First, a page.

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Progress is impossible without change,” George Bernard Shaw wrote in 1944, “and those who cannot change their minds cannot change anything.” But progress through persuasion has never seemed harder to achieve. Political segregation has made many Americans inaccessible, even unimaginable, to those on the other side of the partisan divide. On the rare occasions when we do come face-to-face, it is not clear what we could say to change each other’s minds or reach a worthwhile compromise. Psychological research has shown that humans often fail to process facts that conflict with our preexisting worldviews. The stakes are simply too high: our self-worth and identity are entangled with our beliefs — and with those who share them. The weakness of logic as a tool of persuasion, combined with the urgency of the political moment, can be paralyzing.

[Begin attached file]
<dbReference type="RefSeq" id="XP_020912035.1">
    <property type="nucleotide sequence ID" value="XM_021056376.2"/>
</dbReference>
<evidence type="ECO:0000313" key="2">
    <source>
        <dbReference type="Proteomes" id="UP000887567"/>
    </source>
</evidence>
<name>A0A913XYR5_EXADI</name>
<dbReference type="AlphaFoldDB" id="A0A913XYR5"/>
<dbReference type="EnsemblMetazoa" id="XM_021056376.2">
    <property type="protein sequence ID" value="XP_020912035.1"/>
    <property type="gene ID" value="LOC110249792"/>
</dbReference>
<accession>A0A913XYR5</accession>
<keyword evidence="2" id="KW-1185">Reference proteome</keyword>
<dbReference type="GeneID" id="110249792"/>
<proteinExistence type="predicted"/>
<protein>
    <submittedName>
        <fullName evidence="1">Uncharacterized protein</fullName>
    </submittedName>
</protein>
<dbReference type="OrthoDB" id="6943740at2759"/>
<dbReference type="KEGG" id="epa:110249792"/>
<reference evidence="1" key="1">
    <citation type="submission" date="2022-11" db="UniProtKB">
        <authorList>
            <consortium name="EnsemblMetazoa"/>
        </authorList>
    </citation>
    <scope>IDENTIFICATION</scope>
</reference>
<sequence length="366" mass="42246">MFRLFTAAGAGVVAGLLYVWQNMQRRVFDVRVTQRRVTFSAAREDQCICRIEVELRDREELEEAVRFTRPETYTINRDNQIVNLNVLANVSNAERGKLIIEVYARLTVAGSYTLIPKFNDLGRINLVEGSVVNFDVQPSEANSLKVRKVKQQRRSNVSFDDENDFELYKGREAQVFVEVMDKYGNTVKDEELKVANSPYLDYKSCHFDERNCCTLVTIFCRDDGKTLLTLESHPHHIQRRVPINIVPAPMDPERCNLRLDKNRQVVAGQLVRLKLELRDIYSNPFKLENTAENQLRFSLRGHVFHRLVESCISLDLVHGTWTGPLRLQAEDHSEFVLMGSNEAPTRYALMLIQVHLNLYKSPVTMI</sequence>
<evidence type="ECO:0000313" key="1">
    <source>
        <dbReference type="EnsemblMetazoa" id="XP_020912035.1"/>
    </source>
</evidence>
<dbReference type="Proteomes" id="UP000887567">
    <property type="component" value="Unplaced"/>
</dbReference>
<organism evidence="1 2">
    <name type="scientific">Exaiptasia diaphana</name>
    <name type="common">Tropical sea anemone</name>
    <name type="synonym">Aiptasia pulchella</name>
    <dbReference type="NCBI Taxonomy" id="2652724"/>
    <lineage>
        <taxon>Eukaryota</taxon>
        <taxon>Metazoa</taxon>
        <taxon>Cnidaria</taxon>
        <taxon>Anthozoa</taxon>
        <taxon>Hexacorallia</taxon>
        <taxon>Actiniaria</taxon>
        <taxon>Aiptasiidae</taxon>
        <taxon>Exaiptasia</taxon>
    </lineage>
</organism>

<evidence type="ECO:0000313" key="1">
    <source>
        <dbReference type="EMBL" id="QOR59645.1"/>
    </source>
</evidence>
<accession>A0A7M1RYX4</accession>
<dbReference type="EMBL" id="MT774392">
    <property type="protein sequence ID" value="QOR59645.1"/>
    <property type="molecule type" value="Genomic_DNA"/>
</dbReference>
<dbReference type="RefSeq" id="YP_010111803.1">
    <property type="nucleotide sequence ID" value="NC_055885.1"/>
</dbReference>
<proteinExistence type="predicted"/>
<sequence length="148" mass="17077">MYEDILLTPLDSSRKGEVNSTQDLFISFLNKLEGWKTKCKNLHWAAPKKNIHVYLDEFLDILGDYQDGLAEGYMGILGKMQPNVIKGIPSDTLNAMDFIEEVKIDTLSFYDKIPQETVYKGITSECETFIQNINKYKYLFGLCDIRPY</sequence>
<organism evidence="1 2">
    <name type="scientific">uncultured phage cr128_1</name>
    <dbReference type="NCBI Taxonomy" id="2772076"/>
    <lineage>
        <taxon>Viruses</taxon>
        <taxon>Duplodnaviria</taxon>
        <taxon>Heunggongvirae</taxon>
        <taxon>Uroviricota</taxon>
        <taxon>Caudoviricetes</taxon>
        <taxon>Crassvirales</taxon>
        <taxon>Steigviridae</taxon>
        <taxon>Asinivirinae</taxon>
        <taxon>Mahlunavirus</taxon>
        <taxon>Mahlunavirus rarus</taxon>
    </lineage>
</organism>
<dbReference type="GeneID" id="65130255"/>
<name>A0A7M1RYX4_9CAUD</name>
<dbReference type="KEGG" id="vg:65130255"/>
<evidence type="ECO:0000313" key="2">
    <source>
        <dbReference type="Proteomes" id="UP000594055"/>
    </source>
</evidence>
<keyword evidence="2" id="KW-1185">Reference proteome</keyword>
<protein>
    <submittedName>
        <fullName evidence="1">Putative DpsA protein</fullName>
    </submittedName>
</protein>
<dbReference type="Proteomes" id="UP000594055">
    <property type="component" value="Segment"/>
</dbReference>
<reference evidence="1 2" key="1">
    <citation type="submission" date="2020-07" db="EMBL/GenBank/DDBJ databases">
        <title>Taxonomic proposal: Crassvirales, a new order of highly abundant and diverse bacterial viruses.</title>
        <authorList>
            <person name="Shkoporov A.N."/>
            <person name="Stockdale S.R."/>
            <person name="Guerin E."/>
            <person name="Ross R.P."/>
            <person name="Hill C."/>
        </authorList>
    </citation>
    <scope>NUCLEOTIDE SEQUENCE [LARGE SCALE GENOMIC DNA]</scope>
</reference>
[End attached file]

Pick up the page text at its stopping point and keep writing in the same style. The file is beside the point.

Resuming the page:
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On a balmy day last spring, Connor Chase sat on a red couch in the waiting room of a medical clinic in Columbus, Ohio, and watched the traffic on the street. His bleached-blond hair fell into his eyes as he scrolled through his phone to distract himself. Waiting to see Mimi Rivard, a nurse practitioner, was making Chase nervous: it would be the first time he would tell a medical professional that he was transgender.